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Reservations to hike Diamond Head can be made 30 days in advance

Department of Land and Natural Resources

It’s been two months since the state began requiring visitors to make reservations two weeks in advance to hike Diamond Head, or Lēʻahi. All out-of-state visitors, including commercial tour and trolley riders, need a reservation to enter the crater.

As of Monday, July 18, visitors can reserve a spot 30 days in advance. Also, automatic refunds are now available for those who need to change or cancel reservations. Entry is $5 per person and $10 per vehicle.

"We did set a capacity and it's roughly 3,000 a day. So there's a capacity of walk-ins per hour, and a capacity of vehicles every two hours. And so even though 3,000 sounds like an awful lot, when you spread them out, across 12 hours of being open, it really has changed that experience overnight to a much more serene one," said Alan Carpenter with the Hawaiʻi State Parks Division. "There's really no more lines, there's no more bad traffic. And so it has, honestly, it's changed the character. We've created a much higher quality experience for the visitor."

Carpenter stressed Hawaiʻi residents with valid identification are welcome to Diamond Head without fees or reservations. Visitors accompanying Hawaiʻi residents are not exempt from the entry fees and must purchase in advance.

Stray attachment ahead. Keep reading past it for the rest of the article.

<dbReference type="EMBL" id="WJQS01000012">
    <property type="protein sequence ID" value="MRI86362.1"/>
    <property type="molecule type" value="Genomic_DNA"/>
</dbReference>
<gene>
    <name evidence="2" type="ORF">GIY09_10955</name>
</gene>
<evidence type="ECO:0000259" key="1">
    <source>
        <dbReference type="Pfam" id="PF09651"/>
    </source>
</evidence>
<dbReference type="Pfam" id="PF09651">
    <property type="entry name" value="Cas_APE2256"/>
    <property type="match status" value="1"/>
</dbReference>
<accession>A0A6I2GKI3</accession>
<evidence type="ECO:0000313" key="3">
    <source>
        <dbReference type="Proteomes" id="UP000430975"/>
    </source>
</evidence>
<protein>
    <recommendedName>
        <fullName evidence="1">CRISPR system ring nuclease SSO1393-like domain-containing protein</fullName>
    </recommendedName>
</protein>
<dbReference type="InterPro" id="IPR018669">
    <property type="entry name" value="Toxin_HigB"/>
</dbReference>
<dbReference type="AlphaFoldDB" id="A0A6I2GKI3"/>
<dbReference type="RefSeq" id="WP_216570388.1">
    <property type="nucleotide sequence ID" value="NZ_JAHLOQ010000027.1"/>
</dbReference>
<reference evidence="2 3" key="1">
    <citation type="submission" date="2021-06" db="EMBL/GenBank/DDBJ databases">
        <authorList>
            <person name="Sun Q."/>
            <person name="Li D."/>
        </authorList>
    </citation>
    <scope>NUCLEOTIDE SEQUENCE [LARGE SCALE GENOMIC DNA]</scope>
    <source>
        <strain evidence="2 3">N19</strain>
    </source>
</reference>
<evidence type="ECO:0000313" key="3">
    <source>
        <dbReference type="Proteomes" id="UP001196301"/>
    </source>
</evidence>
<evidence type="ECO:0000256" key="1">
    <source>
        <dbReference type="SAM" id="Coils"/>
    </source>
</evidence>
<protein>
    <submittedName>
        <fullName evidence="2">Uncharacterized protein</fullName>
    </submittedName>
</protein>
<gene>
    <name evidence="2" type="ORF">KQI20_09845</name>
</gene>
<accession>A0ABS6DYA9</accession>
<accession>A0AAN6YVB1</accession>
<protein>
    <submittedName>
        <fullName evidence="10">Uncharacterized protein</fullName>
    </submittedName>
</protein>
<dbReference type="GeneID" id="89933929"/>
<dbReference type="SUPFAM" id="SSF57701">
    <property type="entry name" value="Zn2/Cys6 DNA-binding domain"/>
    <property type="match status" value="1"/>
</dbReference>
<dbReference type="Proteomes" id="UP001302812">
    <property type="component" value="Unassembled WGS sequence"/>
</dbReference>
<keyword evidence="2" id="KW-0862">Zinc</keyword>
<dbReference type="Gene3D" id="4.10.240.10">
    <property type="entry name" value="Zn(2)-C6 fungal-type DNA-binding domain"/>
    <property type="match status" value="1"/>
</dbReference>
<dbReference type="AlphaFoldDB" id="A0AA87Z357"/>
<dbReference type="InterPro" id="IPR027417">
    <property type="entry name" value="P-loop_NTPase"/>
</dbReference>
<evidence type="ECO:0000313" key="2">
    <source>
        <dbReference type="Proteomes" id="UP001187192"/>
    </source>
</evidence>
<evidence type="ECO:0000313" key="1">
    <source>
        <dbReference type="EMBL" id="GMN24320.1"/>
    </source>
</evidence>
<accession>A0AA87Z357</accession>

"It's almost guaranteed for a local resident to come and get a parking place, and just go up whenever they want," Carpenter said. "I'd be shocked if you ever get turned around from this point moving forward."

Carpenter said the parks division collected $515,000 in entry and parking fees at Diamond Head in June. That means the site is on track to collect about $6 million by the end of the year. With fees also being collected at places like Hāʻena State Park on Kauaʻi, Carpenter said the department is poised for a period of growth.

"We have an unprecedented amount of money in the bank right now," he told HPR. "Frankly, we've been a very, very, very understaffed, undermanaged park system for too long, especially given the importance of our parks to visitors and to the overall economy."

"So yeah, that is changing. We have money in the bank and the Legislature just lifted our spending ceiling, allowing us to spend $12 million this year instead of less than $1 million last year. So nowhere to go but up, and we're going to try and reinvest those dollars in the park and most of that money is coming from out-of-state residents," Carpenter added.

Diamond Head is open from 6 a.m. to 4 p.m. daily, with gates closing at 6 p.m. This interview aired on The Conversation on July 19, 2022. The Conversation airs weekdays at 11 a.m. on HPR-1.

Catherine Cruz is the host of The Conversation. Originally from Guam, she spent more than 30 years at KITV, covering beats from government to education. Contact her at ccruz@hawaiipublicradio.org.
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